About 8.50 per bottle

3.) New Belgium Brewing Company - Ranger India Pale Ale

So, here it finally is – New Belgium’s foray into the true American India Pale Ales. Bring out the hops! This clear amber beauty bursts at the starting gate with an abundance of hops: Cascade (citrus), Chinook (floral/citrus), and Simcoe (fruity) lead off the beer, with Cascade added again for an intense dry hop flavor. Brewed with pale and dark caramel malts that harmonize the hop flavor from start to finish, Ranger is a sessionable splendor for all you hopinistas. Thank your Beer Ranger!

70 IBUs
6.5% ABV
About 6.00 per 22 oz bottle" onclick=";return false;

4.) Schlafly Beer - Barrel-Aged Imperial Stout

Roasty, rich and malty, our Imperial Stout is aged for several months in freshly-emptied Jim Beam bourbon barrels, where it pick up the essential character of oak, caramel and bourbon flavors.

This is a perfect beer to pair with hearty, cold-weather dishes, smoked meats, foie gras, and virtually any dessert (especially chocolate). Great with long-aged cheese like Gouda, Parmesan or cheddar.

ABV: 10% IBU: 75

About 7.00 per bottle" onclick=";return false;

5.) Shorts Brewing Company - Mystery Stout

This beer demands respect and respect it will have. Imperial Oatmeal Stout with cocoa and molasses. It possesses rare flavor combination’s which can overload even the most experienced beer connoisseur. Capture every bit of its warmth and wisdom, as it will demand all of your attention.

ABV: 10% IBU: 75

About 8.00 per 16 Oz Bottle ... ery-stout/" onclick=";return false;

And the best Production beer IMO

Leinenkugels Creamy Draft

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Re: Any Business savy Ranger's out there?

Post by snipe4fun »

It all depends on where you are. I live in North California, and what we lack in population we make up for with deep love and appreciation of quality beverages. In my county of about 150k people, there's at least 8 microbreweries (6 with restaurants attached), and over 23 small wineries (fewer with tasting rooms/restaurants).

If you're planning on doing a brew pub with restaurant, you could get most of the help you need from the SBA as long as you don't tell them about the brewing facility.

Above is good advice, though you should consider it with a grain of salt, as location has alot to do with your target market. On a broad scale, every state has its own laws governing alcohol sales and production. On a smaller scale, determining whether you live in a place where the only known beer choices are Bud, Coors, PBR, and Miller, or if you live in a region that appreciates small businesses, craft beverages, niche markets, small community type things is key. If you're surrounded by PBR zombies, you're SOL.

Half a million to 1.5 million for start up costs sounds really exorbitant. Last year I toured a small winery that specialized in champaigne style mead, doing 250-500 gallon batches at a time, and it was a one man operation. Granted mead is easier than beer, he didn't have a pub attached, and his next step of purchasing property and stepping things up several notches has yet to come to fruition, but it remains that he has expanded his product line from one or two varieties to something like 7. His sales over the internet have really taken off, (2004 Supreme Court decision in favor of small winery/breweries vs state's rights which were impeding interstate trade of wine/beer) so depending on how crafty you're planning on getting with your brews, you might find that local sales aren't the only option.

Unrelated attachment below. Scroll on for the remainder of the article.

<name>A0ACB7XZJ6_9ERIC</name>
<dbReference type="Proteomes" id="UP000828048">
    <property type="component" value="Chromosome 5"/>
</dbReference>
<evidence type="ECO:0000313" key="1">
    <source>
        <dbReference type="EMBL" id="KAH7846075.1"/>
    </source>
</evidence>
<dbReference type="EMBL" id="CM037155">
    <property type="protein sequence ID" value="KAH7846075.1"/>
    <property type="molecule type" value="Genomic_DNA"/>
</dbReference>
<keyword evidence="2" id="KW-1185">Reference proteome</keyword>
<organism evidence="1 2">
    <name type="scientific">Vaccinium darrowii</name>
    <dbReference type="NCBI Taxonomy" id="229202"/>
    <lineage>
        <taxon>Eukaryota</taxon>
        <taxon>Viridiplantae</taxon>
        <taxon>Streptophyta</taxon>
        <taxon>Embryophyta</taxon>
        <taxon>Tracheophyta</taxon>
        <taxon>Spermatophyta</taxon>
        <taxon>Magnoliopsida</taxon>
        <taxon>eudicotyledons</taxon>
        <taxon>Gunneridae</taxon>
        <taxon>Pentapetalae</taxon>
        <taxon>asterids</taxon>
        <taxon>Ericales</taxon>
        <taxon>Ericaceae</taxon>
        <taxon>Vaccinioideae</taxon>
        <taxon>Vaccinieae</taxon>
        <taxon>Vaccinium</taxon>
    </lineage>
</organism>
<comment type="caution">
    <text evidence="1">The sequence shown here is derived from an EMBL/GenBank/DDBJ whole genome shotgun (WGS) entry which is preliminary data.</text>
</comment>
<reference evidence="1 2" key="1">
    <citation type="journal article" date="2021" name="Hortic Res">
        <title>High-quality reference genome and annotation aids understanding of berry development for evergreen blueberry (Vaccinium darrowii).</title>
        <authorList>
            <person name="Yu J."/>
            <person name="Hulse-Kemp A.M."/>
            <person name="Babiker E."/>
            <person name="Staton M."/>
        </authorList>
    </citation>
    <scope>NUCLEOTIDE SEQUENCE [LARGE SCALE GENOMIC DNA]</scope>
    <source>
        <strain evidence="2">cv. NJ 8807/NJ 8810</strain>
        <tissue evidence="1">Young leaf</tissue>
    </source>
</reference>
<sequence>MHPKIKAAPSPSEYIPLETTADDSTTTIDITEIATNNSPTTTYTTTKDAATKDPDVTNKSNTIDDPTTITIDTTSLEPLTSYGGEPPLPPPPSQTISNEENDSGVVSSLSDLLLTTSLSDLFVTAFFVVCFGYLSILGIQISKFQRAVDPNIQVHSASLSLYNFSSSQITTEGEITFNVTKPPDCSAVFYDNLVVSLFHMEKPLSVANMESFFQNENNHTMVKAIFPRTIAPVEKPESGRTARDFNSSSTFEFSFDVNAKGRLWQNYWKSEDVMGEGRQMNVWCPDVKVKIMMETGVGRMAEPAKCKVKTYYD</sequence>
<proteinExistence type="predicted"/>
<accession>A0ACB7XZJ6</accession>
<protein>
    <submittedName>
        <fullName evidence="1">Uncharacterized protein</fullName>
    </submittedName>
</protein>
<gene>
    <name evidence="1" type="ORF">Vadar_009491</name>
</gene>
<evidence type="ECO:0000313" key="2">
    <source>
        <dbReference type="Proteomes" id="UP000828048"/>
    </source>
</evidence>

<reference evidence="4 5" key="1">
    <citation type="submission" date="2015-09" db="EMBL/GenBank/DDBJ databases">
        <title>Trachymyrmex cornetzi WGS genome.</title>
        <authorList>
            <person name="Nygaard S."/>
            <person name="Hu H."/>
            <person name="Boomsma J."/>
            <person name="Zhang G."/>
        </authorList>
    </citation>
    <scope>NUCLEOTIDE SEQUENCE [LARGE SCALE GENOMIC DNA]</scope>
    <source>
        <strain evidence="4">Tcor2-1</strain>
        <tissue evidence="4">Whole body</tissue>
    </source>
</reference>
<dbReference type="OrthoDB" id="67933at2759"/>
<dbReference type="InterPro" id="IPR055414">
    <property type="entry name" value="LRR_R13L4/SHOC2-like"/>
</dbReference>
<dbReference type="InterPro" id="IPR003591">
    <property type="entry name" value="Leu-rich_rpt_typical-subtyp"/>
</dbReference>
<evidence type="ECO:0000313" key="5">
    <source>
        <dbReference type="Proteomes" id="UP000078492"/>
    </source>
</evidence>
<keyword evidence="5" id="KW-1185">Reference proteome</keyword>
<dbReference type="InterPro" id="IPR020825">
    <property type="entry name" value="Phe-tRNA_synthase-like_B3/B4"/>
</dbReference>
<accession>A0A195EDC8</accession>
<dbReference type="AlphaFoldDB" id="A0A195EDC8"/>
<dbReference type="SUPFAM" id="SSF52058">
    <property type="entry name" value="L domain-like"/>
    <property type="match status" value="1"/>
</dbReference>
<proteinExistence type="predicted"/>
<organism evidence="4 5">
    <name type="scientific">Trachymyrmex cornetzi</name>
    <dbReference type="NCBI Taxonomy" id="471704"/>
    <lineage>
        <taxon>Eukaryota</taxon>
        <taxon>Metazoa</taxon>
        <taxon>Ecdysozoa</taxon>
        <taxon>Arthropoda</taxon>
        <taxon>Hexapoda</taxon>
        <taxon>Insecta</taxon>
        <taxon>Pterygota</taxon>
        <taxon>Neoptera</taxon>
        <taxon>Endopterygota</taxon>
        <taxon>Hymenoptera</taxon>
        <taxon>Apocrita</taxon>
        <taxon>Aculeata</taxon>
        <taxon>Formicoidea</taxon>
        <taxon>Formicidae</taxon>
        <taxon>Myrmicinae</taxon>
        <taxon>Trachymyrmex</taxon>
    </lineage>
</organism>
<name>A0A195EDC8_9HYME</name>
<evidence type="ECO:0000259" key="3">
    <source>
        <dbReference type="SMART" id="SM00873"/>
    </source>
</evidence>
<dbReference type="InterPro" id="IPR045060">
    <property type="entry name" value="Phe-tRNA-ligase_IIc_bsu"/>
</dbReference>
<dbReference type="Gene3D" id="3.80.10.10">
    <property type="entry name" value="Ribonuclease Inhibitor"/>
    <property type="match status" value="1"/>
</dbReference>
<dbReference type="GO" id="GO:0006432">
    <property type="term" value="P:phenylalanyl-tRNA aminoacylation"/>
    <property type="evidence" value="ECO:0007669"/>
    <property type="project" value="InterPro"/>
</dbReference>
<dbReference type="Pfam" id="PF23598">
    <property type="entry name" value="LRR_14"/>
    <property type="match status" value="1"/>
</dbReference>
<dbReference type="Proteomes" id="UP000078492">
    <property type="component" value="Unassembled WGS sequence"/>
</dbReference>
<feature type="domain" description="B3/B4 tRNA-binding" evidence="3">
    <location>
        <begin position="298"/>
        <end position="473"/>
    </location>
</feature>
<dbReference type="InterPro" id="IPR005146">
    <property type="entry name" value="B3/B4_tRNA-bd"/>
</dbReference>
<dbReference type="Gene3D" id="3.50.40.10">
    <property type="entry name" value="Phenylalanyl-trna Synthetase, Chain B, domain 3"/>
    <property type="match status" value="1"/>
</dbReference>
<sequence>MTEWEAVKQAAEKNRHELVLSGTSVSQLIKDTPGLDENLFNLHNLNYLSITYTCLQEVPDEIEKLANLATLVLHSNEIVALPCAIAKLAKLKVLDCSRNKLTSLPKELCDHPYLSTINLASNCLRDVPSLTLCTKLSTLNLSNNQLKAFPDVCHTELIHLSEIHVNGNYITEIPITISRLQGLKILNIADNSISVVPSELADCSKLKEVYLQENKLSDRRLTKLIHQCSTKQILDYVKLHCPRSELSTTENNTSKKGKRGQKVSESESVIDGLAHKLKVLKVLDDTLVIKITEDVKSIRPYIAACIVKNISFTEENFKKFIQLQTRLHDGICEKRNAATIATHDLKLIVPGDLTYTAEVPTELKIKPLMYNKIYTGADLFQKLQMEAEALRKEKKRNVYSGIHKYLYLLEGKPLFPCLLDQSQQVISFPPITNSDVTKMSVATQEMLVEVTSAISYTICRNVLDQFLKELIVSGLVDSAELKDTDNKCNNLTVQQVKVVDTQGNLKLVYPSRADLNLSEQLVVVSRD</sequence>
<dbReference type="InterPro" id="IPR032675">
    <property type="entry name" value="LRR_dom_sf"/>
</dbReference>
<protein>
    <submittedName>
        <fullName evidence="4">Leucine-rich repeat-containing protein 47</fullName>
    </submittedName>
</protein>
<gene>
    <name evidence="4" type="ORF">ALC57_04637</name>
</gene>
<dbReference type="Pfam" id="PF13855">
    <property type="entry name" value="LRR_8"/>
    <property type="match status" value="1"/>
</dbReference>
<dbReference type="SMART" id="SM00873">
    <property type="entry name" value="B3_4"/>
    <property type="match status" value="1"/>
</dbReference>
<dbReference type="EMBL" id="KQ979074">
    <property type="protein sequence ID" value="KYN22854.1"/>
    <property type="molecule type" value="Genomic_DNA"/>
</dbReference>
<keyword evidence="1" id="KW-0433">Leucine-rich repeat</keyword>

I've been brewing my own mead for several years now, but only as a hobby. I'd love to be able to sell the stuff (legitimately) but even renting a facility and starting real small like the guy I mentioned would require enough start up cash to rent a facility for 6 months while working through all the licensing etc - which all has to be complete before production can start. Add another year or so to establish market presence/customer base awareness and you've still got some hefty start up costs to contend with.

On the large scale options, and considering Redrose's employee quality, one of the local breweries had some employee health concerns a few years ago, I think Workman's Comp Insurance rates made a big jump that year, they closed down and reorganized as a Cooperative, in which all employees own some sort of share in the company, and also contracted their brewing out to a larger brewing company that already had the equipment, etc. I have not detected any change in the quality of their beers, and it seems that their distribution has really increased (shipping from this area is expensive, and a prohibitive step to get past at some point, for any local business).
A co 2/75 'Blacksheep' '93-'94
HHC 1/5 Scout/Sniper plt '94-'97